A third of Labour’s peers have posted a full-page advert in The Guardian blasting Jeremy Corbyn for not telling the “whole truth” about antisemitism in the Party.
The 67 signatories, including Tony Blair’s former fundraiser Michael Levy and spin doctor Peter Mandelson, say the Labour Party now welcomes everyone “except, it seems, Jews,” adding: “This is your legacy, Mr Corbyn.”
In a stinging and highly personal attack, they say Corbyn has “allowed a toxic culture to divide our movement,” adding: “You have failed to defend our Party’s anti-racist values. You have therefore failed the test of leadership.”
Among the signatories are former minister and anti-apartheid activist Peter Hain, prominent Jewish scientist Robert Winston, former Labour Friends of Israel chair Jon Mendelsohn and Jonathan Kestenbaum, whose parents’ families fled Nazi Germany.
They told Corbyn: “You are accountable as Leader for allowing antisemitism to grow in our party and presiding over the most shaming period in Labour’s history.”
They also accused the Labour leader of “shielding antisemitic conduct from the Party’s disciplinary rules,” adding: “It marks the latest fall-out from last week’s BBC Panorama documentary which showed former Labour staff members discussing their experience of dealing with complaints about antisemitism.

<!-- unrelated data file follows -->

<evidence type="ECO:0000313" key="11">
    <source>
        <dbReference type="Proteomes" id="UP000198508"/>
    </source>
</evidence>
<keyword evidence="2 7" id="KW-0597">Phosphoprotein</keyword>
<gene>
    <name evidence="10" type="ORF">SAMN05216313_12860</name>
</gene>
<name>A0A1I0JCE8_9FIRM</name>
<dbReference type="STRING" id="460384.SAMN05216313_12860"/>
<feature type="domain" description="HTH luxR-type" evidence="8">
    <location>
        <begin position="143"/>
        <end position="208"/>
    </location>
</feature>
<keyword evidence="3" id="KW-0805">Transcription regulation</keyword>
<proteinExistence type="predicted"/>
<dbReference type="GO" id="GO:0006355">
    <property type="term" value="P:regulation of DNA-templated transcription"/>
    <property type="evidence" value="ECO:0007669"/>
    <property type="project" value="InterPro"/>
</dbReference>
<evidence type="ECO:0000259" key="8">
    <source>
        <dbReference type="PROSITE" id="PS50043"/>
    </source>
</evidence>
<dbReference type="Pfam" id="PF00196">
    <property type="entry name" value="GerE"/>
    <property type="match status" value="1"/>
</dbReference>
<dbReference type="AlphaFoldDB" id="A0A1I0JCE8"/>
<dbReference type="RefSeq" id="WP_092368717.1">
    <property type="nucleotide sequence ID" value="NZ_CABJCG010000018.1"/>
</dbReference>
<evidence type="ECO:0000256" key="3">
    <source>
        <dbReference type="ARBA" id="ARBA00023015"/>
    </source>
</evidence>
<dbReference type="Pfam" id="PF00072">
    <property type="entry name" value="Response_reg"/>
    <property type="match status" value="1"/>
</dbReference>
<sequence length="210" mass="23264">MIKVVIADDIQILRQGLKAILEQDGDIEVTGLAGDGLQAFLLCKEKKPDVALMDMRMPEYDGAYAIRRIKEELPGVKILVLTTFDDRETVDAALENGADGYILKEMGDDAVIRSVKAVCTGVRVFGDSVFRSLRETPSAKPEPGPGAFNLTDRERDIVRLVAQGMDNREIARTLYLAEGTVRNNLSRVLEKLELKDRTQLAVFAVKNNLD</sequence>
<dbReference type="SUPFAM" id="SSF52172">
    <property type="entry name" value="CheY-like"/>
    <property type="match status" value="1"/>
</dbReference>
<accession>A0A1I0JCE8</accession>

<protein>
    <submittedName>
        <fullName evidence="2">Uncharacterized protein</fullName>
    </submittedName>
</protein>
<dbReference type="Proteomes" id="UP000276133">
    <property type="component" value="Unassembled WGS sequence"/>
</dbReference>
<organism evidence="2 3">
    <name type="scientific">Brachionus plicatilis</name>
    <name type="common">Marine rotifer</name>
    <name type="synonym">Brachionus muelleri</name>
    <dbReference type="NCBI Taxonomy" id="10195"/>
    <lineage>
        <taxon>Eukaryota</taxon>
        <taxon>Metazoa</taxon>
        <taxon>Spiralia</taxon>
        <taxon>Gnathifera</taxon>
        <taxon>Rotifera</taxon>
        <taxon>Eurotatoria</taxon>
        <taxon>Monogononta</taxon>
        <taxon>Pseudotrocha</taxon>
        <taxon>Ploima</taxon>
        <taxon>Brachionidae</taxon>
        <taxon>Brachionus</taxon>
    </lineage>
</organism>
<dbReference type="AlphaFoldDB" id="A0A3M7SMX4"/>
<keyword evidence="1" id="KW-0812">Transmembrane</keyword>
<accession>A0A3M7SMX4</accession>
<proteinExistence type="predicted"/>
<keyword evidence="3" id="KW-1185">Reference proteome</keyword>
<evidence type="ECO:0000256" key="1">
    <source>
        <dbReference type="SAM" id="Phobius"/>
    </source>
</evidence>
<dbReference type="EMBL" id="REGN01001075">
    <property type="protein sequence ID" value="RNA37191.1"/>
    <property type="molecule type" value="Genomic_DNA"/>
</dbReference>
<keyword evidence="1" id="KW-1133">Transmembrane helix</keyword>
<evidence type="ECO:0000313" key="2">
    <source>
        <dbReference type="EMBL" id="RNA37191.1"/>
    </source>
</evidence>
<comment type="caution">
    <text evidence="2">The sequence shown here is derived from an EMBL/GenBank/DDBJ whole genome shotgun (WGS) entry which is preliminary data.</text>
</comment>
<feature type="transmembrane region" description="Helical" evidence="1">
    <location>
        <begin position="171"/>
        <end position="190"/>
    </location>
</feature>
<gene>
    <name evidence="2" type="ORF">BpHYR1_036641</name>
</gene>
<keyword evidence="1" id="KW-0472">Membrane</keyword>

Corbyn said there were “many, many inaccuracies” in the programme and the Party has lodged a high-level complaint with the BBC. Party officials said the former staffers had “both a personal and political axe to grind”.
However the 67 Labour peers told Corbyn that “it is the style of your office and your followers to deny the truth of the message and shoot the messengers, whether they are party members or whistleblowers from Labour’s head office”.
They added: “We cannot stay silent while younger, braver party workers and members speak out.”
Shadow Chancellor John McDonnell cast doubt on the peers’ motivations, but promised to “listen to their views”. He said: “I’m not sure why they’ve put an advert in the Guardian – they could have just written to us or popped in for a meeting.”
He added: “If there are real concerns we have to listen to them: no matter where they are expressed or how they are expressed, let’s listen to them and let’s resolve it.”
Asked if the peers were wrong to put an advert in a newspaper, he said: “It’s up to them, that’s their choice. Adverts in the Guardian are quite expensive… they could have used it on a Jewish charity tackling anti-Semitism, for example.
“But that’s the way they want to communicate, they’ve done it. I’d have rather they just picked up the phone and came and met Jeremy.”
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